Fear and Confusion
When we talk to HR professionals, they tell us that they want to adopt a culture of continuous performance conversations, but they are scared of making the change and are confused about how to make it work in practice. These fears are understandable given there is little available information to answer important questions such as how to get managers to engage in regular performance dialogue and how to handle pay and promotions without annual appraisals.
However, there are answers to these questions (explored in this ebook) and it is possible to successfully replace appraisals. We at Clear Review have helped almost 100 organisations successfully implement a continuous performance management approach over the last 2 years, including banks, local councils and even football clubs. However, we can’t ignore that some organisations have tried to embed regular performance conversations and failed to get traction. The common factor is that they didn’t have appropriate technology to support their new approach.
So why is technology so vital in the new world of performance management? To understand that, we need to delve a little into human psychology.
Driving New Behaviours
Dr. B.J. Fogg, the Director of the Behaviour Design Lab at Stanford University has developed a model to understand what drives our actions as humans. It is represented by the formula:
A given Behaviour will only occur when Motivation, Ability and a Trigger are present at the same time in sufficient degrees. From a performance management perspective, if we want people to have regular conversations and give frequent feedback, we can help drive the Motivation part of the formula through communication and training workshops. But to properly fulfil the Ability and Trigger elements of this formula, we need technology.
Technology can provide automated triggers, such as emails or notification badges, in a way that a manual process simply can’t. Without these triggers an individual is unlikely to take action until they have formed a new habit.
Fogg defines Ability as an individual’s capacity to do something at a given time, which is influenced by a number of factors including:
With this in mind, consider the steps a manager might take in preparing for a one to one check-in conversation without dedicated technology to help you. For example finding notes, thinking about what to discuss and what kind of questions would work, track down the person’s objectives, trawl through emails for feedback, the list goes on.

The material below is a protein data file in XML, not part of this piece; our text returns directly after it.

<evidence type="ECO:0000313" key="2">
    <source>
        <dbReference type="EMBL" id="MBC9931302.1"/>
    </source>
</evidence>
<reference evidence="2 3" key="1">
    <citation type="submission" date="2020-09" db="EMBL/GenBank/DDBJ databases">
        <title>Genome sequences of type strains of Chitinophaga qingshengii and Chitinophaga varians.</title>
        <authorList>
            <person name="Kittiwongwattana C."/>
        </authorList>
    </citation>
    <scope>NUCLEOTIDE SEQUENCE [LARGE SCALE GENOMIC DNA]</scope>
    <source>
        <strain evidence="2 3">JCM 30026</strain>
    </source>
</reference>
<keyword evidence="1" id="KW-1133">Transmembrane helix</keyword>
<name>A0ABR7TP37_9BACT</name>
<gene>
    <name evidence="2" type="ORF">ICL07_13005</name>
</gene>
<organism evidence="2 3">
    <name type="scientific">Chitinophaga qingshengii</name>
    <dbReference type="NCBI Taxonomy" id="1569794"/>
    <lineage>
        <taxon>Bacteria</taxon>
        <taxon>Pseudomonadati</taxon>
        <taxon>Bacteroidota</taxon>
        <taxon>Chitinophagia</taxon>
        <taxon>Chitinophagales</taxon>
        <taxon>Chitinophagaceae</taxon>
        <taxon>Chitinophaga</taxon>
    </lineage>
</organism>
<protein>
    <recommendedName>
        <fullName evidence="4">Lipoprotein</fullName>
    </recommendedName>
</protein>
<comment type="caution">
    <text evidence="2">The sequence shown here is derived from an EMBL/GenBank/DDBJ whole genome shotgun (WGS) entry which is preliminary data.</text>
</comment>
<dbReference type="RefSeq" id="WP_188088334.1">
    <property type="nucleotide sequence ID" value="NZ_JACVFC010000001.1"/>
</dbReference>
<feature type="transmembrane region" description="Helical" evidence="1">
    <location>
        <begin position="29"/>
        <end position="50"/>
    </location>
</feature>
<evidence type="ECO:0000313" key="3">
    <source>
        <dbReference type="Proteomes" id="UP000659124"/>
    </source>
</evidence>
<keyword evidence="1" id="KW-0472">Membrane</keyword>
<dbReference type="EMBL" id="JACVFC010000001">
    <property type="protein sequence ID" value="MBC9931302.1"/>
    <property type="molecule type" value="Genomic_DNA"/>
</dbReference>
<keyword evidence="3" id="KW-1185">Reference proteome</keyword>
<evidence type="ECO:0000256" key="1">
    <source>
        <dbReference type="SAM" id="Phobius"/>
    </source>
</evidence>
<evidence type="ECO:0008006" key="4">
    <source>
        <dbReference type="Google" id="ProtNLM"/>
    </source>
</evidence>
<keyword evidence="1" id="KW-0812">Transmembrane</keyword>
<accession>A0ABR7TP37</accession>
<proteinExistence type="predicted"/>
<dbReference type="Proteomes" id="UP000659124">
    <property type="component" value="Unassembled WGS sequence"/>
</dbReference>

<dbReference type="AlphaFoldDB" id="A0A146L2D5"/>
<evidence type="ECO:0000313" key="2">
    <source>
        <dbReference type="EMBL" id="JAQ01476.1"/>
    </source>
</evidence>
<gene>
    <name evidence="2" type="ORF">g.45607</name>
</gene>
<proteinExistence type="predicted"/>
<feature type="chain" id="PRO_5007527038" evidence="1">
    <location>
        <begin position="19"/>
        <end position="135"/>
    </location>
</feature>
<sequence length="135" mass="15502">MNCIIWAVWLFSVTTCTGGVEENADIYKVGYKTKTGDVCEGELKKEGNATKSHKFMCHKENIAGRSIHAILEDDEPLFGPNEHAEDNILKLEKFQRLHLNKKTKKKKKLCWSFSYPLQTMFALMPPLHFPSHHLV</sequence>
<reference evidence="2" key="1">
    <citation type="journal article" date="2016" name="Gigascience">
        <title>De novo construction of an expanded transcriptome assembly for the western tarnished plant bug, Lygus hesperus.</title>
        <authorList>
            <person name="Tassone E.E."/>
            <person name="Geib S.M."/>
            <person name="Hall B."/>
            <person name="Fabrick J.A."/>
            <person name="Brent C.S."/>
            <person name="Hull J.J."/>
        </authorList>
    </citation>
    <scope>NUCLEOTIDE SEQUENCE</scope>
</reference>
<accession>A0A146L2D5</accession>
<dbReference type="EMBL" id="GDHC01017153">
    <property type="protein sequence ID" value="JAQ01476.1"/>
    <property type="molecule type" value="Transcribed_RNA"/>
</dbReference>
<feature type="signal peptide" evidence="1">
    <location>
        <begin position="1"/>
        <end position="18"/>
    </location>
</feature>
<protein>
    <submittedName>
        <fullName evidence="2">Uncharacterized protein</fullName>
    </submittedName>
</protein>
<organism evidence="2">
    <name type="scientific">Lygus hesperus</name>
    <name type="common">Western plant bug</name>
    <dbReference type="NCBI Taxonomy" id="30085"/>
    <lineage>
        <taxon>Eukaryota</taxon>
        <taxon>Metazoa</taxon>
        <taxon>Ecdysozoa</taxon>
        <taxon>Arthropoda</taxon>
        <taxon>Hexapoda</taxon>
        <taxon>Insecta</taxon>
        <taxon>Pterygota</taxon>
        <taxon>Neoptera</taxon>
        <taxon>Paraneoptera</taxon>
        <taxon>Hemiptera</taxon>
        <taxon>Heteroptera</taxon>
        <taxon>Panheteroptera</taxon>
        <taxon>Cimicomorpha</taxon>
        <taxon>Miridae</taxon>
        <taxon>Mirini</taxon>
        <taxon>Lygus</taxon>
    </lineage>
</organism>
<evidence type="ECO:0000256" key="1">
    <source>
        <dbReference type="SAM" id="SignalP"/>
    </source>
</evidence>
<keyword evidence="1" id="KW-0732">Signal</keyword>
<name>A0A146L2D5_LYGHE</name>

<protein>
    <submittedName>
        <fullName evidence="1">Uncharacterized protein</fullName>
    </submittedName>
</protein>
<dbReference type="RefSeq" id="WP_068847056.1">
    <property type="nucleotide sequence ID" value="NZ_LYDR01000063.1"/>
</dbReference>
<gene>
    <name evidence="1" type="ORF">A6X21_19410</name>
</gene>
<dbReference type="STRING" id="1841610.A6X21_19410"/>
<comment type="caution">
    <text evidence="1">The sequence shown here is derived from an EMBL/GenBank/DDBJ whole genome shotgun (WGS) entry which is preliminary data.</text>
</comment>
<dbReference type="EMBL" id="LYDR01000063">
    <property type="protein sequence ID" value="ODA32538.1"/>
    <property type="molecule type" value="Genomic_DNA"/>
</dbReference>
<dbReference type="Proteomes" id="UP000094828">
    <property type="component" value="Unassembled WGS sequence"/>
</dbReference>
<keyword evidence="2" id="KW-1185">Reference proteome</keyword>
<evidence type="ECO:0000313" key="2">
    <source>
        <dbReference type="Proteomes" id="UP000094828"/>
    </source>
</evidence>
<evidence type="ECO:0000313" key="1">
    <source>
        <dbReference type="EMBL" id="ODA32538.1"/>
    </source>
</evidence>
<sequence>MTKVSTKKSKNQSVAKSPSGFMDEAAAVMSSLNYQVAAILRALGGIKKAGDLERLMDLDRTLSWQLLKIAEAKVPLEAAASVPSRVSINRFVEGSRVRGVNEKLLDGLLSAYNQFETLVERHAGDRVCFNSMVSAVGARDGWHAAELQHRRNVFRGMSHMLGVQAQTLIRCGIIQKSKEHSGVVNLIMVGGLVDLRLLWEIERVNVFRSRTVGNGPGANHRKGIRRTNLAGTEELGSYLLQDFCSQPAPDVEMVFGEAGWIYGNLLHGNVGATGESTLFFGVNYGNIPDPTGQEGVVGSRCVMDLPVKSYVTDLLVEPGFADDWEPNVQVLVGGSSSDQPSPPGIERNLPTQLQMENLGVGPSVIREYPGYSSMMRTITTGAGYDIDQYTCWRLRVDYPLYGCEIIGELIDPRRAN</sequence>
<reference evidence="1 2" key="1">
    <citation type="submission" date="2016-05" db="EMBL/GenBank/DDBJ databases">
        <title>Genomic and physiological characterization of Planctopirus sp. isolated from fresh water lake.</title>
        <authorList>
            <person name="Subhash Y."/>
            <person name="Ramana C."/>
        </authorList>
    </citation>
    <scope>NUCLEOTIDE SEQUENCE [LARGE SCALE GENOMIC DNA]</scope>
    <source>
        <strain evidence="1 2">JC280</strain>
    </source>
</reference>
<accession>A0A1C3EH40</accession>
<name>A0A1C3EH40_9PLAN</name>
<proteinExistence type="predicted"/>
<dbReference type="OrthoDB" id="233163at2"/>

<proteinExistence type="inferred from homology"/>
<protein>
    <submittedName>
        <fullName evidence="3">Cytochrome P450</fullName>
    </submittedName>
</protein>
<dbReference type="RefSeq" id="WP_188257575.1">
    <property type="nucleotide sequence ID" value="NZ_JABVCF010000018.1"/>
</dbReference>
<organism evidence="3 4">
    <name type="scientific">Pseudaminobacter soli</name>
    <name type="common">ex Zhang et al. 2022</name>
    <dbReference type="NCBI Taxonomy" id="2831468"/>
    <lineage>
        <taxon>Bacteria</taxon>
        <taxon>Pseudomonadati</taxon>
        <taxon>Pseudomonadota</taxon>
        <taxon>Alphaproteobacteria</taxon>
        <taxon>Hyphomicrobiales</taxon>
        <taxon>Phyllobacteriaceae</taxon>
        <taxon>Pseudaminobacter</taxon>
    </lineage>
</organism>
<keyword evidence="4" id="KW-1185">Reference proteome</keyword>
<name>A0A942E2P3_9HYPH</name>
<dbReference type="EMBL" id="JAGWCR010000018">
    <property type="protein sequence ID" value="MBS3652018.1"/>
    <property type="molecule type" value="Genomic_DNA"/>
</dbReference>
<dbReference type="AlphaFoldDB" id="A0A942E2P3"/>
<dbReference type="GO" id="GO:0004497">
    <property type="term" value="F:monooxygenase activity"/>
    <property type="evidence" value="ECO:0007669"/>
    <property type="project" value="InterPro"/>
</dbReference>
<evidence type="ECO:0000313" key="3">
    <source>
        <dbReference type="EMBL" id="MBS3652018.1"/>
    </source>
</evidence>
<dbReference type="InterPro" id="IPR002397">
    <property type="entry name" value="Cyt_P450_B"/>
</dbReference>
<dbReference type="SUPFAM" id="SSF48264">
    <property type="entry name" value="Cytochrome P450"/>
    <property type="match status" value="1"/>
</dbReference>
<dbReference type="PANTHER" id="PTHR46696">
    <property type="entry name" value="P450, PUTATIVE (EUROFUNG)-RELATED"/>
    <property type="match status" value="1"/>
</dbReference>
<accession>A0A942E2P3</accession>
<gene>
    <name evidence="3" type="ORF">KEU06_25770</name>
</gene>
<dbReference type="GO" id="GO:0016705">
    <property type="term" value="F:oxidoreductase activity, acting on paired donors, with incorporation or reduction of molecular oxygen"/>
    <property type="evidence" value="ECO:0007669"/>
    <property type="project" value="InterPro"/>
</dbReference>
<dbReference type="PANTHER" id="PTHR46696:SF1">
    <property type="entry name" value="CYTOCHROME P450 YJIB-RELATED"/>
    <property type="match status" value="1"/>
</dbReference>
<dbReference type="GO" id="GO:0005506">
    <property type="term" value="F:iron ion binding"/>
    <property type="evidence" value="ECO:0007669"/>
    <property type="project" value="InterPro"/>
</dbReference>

Such a process fails the Fogg ability test on all three counts - the Time and Brain Cycles required and the level of Disruption to the individual’s routine. So much so that only the most motivated of managers will do this regularly.
When you use the right technology
Contrast this with the process of preparing for a check-in conversation using Clear Review. The manager clicks one button and has a check-in meeting ready to go with suggested prompts for discussion, notes from the last meeting, the individual’s current objectives and status and recent feedback, all on hand to discuss. It’s quick, simple and effective.
The same goes for giving feedback. If you provide technology to employees that enables them to give feedback in-the-moment in a couple of taps from their mobile phone, they will be much more likely to do it.
And it’s not just theory, it really does work in practice. Clydesdale & Yorkshire Banking Group adopted a continuous performance management approach using Clear Review last October. In only the first 6 months, their 6,500 staff had over 15,000 check-in conversations and gave over 75,000 pieces of feedback. Find out more with this webinar recording and here’s what their people said:
"A fantastic system that is transforming performance discussions! A really positive step forward."
Elissa Mckinlay, Area Manager, Customer Banking
"I love it, it adds real structure and I look forward to receiving and giving feedback. Thank you for the change, making a real difference."
Kerry Bircumshaw, Bank Manager
To find out how Clear Review can help your organisation to move from broken annual appraisals to meaningful conversations go to www.clearreview.com